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8 Articles in this Series
Introduction
AAPM's Advice for Evidence-Based Opioid Prescribing Guidelines
CBT for Chronic Pain and Insomnia Needs More Research
Farewell Opioid Therapy, Hello Mental and Behavioral Health
Ketamine’s Growing Use in Chronic Non-Cancer Pain Management
MR Neurography in CRPS Assessment
Navigating New Opioid Prescribing Requirements: Practical Legal Advice for PCPs & Pain Specialists
TACs: Identifying and Treating the Non-Migrainous Headache
Video: Dr. Aronoff on Shifts in Pain Care

Farewell Opioid Therapy, Hello Mental and Behavioral Health

As the pain management industry continues to seek effective, long-term alternatives to opioid therapy, the American Academy of Pain Medicine’s 34th annual meeting in Vancouver shed light on the growing respect for the role of behavioral and mental health care in multimodal pain medicine. Using the theme of “acceleration,” keynote speaker Amy L. Compton-Phillips, MD, said, “The world is changing rapidly,” and with it, “the transformation of medicine has begun.”

Two poster sessions at the 2018 meeting highlighted the accelerated search for opioid alternatives. The first study demonstrated that patients with chronic non-cancer pain may actually decrease how much they use the healthcare system by undergoing pain rehabilitation programs that address pain impact and daily functioning. Led by Christy Hunt, DO, MS, the retrospective study found statistically significant trends in this regard, noting that opioid reduction was a key outcome.

Pain rehabilitation programs, or PRPs, are often used among patients who are tapering from or discontinuing opioid therapy. By lowering opioid use and raising behavioral therapy participation at the same time, the analysis revealed that these patients reduced time spent with primary care and specialty healthcare providers. These findings may be of unique interest to hospitals as they release patients after surgery and recommend a forward-looking treatment path.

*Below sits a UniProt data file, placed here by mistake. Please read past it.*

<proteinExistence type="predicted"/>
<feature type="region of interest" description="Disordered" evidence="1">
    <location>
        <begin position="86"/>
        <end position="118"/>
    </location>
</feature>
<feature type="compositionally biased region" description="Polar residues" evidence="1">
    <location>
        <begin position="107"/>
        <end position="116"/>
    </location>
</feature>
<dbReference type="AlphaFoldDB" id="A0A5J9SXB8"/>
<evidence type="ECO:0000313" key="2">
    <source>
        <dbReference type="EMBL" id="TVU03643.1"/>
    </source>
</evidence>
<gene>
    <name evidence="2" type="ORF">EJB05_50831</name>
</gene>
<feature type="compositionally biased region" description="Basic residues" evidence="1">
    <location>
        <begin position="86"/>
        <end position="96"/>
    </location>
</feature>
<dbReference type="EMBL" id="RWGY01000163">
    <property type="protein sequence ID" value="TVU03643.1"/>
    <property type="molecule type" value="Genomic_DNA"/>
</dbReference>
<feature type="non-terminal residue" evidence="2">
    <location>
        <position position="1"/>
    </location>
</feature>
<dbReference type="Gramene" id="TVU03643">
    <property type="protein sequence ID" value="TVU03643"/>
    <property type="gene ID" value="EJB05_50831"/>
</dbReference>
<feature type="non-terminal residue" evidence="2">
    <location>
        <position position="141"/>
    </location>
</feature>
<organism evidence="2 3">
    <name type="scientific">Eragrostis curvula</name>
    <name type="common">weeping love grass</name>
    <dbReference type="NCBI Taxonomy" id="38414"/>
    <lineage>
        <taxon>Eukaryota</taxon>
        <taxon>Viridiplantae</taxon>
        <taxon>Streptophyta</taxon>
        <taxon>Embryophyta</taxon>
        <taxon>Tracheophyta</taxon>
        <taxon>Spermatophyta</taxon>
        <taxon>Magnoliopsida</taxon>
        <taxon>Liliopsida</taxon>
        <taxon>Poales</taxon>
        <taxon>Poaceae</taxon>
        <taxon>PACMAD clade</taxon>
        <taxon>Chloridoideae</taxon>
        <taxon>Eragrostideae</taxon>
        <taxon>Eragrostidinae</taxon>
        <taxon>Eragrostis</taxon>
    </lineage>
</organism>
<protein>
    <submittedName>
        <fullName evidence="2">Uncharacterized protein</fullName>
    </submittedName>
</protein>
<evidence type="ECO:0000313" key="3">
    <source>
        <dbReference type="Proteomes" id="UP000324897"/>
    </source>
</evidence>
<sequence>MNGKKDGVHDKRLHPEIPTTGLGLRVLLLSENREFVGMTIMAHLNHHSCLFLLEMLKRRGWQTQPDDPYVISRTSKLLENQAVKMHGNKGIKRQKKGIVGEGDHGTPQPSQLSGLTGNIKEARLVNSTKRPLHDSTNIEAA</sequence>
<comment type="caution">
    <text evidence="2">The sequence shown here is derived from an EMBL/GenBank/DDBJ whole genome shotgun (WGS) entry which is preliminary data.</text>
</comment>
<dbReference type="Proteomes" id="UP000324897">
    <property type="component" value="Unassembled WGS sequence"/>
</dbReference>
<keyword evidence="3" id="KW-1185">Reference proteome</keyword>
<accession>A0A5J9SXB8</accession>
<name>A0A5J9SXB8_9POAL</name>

A related poster abstract revealed results of mental health’s growing role in multidisciplinary pain treatment. Care focused on function, mood and sleep may improve chronic pain, according to the researchers, based at the University of Pittsburgh’s Medical Center Pain Medicine clinical network.

At the Pittsburgh center, patients with chronic pain see a pain psychologist and a psychiatrist. After analyzing 15,000 records with PROMIS-based patient-reported outcomes, lead study author Ajay Wasan, MD, noted that while the psychological amplification of chronic pain and disability is well known, his team’s study “is the first to show…significant clinical benefits to embedding a psychologist in a pain specialty practice.”

Dr. Wasan noted that while the cost of bringing on a psychologist may be a deciding factor for pain clinic teams, the additional benefits are worth the full multimodal pain treatment outcomes for patients.

 

 

 

Next summary: Ketamine’s Growing Use in Chronic Non-Cancer Pain Management
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